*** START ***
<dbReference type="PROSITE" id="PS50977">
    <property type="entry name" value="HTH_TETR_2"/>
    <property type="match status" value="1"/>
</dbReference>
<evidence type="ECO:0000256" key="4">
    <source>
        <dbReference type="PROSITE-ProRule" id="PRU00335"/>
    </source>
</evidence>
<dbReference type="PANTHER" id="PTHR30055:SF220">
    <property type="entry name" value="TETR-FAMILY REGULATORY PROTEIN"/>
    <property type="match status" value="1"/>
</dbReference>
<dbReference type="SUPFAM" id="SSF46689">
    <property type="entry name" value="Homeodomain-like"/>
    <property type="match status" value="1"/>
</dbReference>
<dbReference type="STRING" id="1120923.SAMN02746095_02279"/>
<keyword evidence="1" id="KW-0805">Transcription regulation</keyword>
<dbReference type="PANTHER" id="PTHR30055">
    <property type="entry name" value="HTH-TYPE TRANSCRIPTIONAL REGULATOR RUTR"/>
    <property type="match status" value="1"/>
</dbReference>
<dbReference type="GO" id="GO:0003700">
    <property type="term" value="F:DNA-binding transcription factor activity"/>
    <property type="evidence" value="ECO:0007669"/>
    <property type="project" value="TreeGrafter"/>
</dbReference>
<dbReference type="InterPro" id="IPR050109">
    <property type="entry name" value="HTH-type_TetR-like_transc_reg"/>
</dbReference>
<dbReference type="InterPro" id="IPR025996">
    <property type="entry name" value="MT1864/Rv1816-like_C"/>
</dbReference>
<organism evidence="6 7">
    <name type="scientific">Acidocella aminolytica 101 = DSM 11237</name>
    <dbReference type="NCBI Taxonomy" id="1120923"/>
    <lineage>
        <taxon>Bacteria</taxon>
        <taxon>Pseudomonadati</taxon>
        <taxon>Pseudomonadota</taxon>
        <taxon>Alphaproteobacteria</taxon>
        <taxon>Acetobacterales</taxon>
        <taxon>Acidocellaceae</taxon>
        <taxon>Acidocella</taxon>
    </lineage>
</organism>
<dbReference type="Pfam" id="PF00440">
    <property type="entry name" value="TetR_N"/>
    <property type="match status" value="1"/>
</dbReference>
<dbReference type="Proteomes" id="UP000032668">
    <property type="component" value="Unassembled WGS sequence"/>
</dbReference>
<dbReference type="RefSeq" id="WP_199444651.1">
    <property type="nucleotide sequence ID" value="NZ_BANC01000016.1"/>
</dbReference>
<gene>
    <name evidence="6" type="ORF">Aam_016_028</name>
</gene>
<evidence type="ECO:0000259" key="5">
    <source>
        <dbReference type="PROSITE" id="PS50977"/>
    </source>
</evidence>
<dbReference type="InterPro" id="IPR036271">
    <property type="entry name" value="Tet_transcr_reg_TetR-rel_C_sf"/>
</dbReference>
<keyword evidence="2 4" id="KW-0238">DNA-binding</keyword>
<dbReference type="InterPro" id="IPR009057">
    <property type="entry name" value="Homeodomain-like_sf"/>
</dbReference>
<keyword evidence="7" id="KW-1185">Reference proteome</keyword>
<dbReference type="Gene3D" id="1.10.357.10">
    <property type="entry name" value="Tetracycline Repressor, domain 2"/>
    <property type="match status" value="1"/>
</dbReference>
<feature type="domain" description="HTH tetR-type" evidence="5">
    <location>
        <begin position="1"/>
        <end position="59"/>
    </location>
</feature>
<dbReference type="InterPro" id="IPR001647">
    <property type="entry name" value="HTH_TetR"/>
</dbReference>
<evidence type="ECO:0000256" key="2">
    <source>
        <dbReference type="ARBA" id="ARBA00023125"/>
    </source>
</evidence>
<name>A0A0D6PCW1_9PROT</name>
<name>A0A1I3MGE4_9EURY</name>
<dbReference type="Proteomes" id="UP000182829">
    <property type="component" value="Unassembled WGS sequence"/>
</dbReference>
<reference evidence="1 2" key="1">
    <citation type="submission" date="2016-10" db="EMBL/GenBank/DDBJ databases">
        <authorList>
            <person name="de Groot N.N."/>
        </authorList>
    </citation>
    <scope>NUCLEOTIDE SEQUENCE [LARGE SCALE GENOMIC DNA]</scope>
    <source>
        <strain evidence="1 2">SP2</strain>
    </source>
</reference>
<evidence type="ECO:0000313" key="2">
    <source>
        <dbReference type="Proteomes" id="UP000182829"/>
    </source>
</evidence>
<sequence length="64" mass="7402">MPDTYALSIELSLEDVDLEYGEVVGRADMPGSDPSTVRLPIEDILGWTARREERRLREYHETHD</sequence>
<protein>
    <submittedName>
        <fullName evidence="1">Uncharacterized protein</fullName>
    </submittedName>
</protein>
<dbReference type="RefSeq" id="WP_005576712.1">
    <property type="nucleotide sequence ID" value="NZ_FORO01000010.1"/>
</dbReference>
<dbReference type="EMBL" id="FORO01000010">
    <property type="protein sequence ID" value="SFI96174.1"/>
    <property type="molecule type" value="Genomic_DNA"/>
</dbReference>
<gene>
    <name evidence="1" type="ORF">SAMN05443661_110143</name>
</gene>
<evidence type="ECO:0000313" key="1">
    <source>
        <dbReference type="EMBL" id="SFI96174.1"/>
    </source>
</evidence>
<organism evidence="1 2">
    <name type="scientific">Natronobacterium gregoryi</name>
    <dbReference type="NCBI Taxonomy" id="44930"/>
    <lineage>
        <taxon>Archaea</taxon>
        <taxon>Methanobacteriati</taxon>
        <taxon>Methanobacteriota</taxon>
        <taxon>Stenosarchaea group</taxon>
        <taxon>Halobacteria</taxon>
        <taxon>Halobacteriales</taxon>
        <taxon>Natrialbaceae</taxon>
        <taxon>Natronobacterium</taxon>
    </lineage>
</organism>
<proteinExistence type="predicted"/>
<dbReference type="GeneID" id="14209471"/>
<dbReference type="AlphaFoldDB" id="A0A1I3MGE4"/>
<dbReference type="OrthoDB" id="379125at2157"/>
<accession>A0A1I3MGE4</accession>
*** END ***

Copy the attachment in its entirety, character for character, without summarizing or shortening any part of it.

<dbReference type="PROSITE" id="PS50977">
    <property type="entry name" value="HTH_TETR_2"/>
    <property type="match status" value="1"/>
</dbReference>
<evidence type="ECO:0000256" key="4">
    <source>
        <dbReference type="PROSITE-ProRule" id="PRU00335"/>
    </source>
</evidence>
<dbReference type="PANTHER" id="PTHR30055:SF220">
    <property type="entry name" value="TETR-FAMILY REGULATORY PROTEIN"/>
    <property type="match status" value="1"/>
</dbReference>
<dbReference type="SUPFAM" id="SSF46689">
    <property type="entry name" value="Homeodomain-like"/>
    <property type="match status" value="1"/>
</dbReference>
<dbReference type="STRING" id="1120923.SAMN02746095_02279"/>
<keyword evidence="1" id="KW-0805">Transcription regulation</keyword>
<dbReference type="PANTHER" id="PTHR30055">
    <property type="entry name" value="HTH-TYPE TRANSCRIPTIONAL REGULATOR RUTR"/>
    <property type="match status" value="1"/>
</dbReference>
<dbReference type="GO" id="GO:0003700">
    <property type="term" value="F:DNA-binding transcription factor activity"/>
    <property type="evidence" value="ECO:0007669"/>
    <property type="project" value="TreeGrafter"/>
</dbReference>
<dbReference type="InterPro" id="IPR050109">
    <property type="entry name" value="HTH-type_TetR-like_transc_reg"/>
</dbReference>
<dbReference type="InterPro" id="IPR025996">
    <property type="entry name" value="MT1864/Rv1816-like_C"/>
</dbReference>
<organism evidence="6 7">
    <name type="scientific">Acidocella aminolytica 101 = DSM 11237</name>
    <dbReference type="NCBI Taxonomy" id="1120923"/>
    <lineage>
        <taxon>Bacteria</taxon>
        <taxon>Pseudomonadati</taxon>
        <taxon>Pseudomonadota</taxon>
        <taxon>Alphaproteobacteria</taxon>
        <taxon>Acetobacterales</taxon>
        <taxon>Acidocellaceae</taxon>
        <taxon>Acidocella</taxon>
    </lineage>
</organism>
<dbReference type="Pfam" id="PF00440">
    <property type="entry name" value="TetR_N"/>
    <property type="match status" value="1"/>
</dbReference>
<dbReference type="Proteomes" id="UP000032668">
    <property type="component" value="Unassembled WGS sequence"/>
</dbReference>
<dbReference type="RefSeq" id="WP_199444651.1">
    <property type="nucleotide sequence ID" value="NZ_BANC01000016.1"/>
</dbReference>
<gene>
    <name evidence="6" type="ORF">Aam_016_028</name>
</gene>
<evidence type="ECO:0000259" key="5">
    <source>
        <dbReference type="PROSITE" id="PS50977"/>
    </source>
</evidence>
<dbReference type="InterPro" id="IPR036271">
    <property type="entry name" value="Tet_transcr_reg_TetR-rel_C_sf"/>
</dbReference>
<keyword evidence="2 4" id="KW-0238">DNA-binding</keyword>
<dbReference type="InterPro" id="IPR009057">
    <property type="entry name" value="Homeodomain-like_sf"/>
</dbReference>
<keyword evidence="7" id="KW-1185">Reference proteome</keyword>
<dbReference type="Gene3D" id="1.10.357.10">
    <property type="entry name" value="Tetracycline Repressor, domain 2"/>
    <property type="match status" value="1"/>
</dbReference>
<feature type="domain" description="HTH tetR-type" evidence="5">
    <location>
        <begin position="1"/>
        <end position="59"/>
    </location>
</feature>
<dbReference type="InterPro" id="IPR001647">
    <property type="entry name" value="HTH_TetR"/>
</dbReference>
<evidence type="ECO:0000256" key="2">
    <source>
        <dbReference type="ARBA" id="ARBA00023125"/>
    </source>
</evidence>
<name>A0A0D6PCW1_9PROT</name>
<name>A0A1I3MGE4_9EURY</name>
<dbReference type="Proteomes" id="UP000182829">
    <property type="component" value="Unassembled WGS sequence"/>
</dbReference>
<reference evidence="1 2" key="1">
    <citation type="submission" date="2016-10" db="EMBL/GenBank/DDBJ databases">
        <authorList>
            <person name="de Groot N.N."/>
        </authorList>
    </citation>
    <scope>NUCLEOTIDE SEQUENCE [LARGE SCALE GENOMIC DNA]</scope>
    <source>
        <strain evidence="1 2">SP2</strain>
    </source>
</reference>
<evidence type="ECO:0000313" key="2">
    <source>
        <dbReference type="Proteomes" id="UP000182829"/>
    </source>
</evidence>
<sequence length="64" mass="7402">MPDTYALSIELSLEDVDLEYGEVVGRADMPGSDPSTVRLPIEDILGWTARREERRLREYHETHD</sequence>
<protein>
    <submittedName>
        <fullName evidence="1">Uncharacterized protein</fullName>
    </submittedName>
</protein>
<dbReference type="RefSeq" id="WP_005576712.1">
    <property type="nucleotide sequence ID" value="NZ_FORO01000010.1"/>
</dbReference>
<dbReference type="EMBL" id="FORO01000010">
    <property type="protein sequence ID" value="SFI96174.1"/>
    <property type="molecule type" value="Genomic_DNA"/>
</dbReference>
<gene>
    <name evidence="1" type="ORF">SAMN05443661_110143</name>
</gene>
<evidence type="ECO:0000313" key="1">
    <source>
        <dbReference type="EMBL" id="SFI96174.1"/>
    </source>
</evidence>
<organism evidence="1 2">
    <name type="scientific">Natronobacterium gregoryi</name>
    <dbReference type="NCBI Taxonomy" id="44930"/>
    <lineage>
        <taxon>Archaea</taxon>
        <taxon>Methanobacteriati</taxon>
        <taxon>Methanobacteriota</taxon>
        <taxon>Stenosarchaea group</taxon>
        <taxon>Halobacteria</taxon>
        <taxon>Halobacteriales</taxon>
        <taxon>Natrialbaceae</taxon>
        <taxon>Natronobacterium</taxon>
    </lineage>
</organism>
<proteinExistence type="predicted"/>
<dbReference type="GeneID" id="14209471"/>
<dbReference type="AlphaFoldDB" id="A0A1I3MGE4"/>
<dbReference type="OrthoDB" id="379125at2157"/>
<accession>A0A1I3MGE4</accession>